Our research involved two different groups over a period of two years, using two different sets of equipment: The 2003/4 group used infra-red technology (PRS) and the 2004/5 group used wireless technology (PPVOTE). The cost of the PPVOTE system (32 "clickapads"; a base; a case; software and support) was around 4000 in 2004. The cost of the PRS system (110 "clickapads"; two infrared bases; software) was around 1500 in 2004. The equipment is expensive, and although there was no reason for stealing the remote controls, there were cases where they were not returned at the end of class. Finally, as well as the cost of the equipment, the time required to prepare questions and to incorporate them into the system also needs to be considered. Although PPVOTE is significantly more expensive than PRS, we found that the PPVOTE system had a number of advantages:

  • students using PRS need to aim the remote control at a specific area in the classroom until the information is logged; those using PPVOTE just need to press a button once to log their response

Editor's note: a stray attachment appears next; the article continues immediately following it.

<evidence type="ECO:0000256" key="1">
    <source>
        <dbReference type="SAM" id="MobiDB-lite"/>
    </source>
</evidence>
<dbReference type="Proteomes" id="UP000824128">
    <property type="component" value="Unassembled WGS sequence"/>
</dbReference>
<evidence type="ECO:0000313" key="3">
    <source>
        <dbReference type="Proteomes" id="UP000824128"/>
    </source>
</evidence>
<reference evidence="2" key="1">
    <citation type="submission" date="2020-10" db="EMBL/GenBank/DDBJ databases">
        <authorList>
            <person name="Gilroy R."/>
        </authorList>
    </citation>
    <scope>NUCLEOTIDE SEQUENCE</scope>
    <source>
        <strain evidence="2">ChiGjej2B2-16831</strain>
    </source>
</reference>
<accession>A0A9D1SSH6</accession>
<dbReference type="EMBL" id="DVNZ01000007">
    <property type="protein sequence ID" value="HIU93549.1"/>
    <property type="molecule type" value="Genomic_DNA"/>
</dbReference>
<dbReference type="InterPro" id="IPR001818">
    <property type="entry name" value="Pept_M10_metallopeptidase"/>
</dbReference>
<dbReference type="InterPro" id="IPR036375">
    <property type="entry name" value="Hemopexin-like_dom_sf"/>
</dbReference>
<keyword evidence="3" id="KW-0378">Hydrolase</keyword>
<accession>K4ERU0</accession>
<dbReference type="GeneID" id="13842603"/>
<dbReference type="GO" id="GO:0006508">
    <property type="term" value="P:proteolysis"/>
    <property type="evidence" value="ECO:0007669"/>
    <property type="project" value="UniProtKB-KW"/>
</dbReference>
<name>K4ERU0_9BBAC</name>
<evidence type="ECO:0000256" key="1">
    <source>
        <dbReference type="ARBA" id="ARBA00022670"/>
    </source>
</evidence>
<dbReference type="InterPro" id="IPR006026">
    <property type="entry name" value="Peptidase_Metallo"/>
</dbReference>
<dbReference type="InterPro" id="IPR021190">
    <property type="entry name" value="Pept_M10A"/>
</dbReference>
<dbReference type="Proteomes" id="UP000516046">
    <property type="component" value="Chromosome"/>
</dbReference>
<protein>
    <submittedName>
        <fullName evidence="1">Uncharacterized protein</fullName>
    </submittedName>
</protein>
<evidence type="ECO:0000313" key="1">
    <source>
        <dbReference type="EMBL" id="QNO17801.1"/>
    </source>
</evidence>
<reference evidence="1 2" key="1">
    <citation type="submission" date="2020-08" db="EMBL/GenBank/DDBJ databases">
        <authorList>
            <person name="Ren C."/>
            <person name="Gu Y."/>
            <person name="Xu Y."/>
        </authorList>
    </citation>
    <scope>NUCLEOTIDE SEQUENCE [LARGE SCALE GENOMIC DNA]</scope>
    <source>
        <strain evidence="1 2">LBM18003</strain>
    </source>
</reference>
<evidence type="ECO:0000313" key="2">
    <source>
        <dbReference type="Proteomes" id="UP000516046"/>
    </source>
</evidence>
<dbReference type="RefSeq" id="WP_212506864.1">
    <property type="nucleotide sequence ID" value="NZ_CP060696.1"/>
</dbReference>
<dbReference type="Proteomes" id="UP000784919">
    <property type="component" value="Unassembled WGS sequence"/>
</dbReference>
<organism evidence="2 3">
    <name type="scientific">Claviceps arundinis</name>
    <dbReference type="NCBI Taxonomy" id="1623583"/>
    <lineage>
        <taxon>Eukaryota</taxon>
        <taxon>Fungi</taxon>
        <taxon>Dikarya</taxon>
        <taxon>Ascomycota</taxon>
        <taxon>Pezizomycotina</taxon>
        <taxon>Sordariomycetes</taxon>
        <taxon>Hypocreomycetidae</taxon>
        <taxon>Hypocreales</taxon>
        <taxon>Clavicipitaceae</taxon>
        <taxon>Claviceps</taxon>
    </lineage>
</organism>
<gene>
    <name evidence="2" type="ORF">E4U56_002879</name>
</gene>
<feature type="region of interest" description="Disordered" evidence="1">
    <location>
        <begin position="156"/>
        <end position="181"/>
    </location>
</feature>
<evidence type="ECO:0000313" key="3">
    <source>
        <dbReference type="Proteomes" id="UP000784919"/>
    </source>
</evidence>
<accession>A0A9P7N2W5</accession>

• setting up the PRS system was more cumbersome and time consuming than for the PPVOTE system - this was a deterrent for lecturers who wished to use PRS
  • PPVOTE is lighter and easier to carry around than PRS
  • PPVOTE is fully integrated with PowerPoint and automatically incorporates compiled responses/voting distribution into the presentation. PRS, on the other hand, requires the lecturer to switch between PowerPoint and the PRS software, and to manually add data on responses to the presentation.


The deployment of EVS turned the lecture event into a "win-win" situation, for both students and lecturers. Our focus groups suggested that EVS might have wider applications, for example, it might be employed in canvassing opinions, speculation, socialisation, exploring innovative ideas, gaining a consensus, and tracking decisions from different groups of students on the same module or programme. We have found that group work during lectures assisted with EVS can be very successful and can add value to the students' learning experience. The students who worked with EVS have performed better overall than others have who did not. It is also evident that there was a sustained increase in these students' attendance at lectures. Is the above enough to justify the cost and effort involved in deploying EVS? It is obvious from our research results that students do improve their learning. The students who took part in the focus group sessions were positive about the experience, and have produced better final results.

Andreas Panayiotidis, Kingston University,

George Masikunas, Kingston University,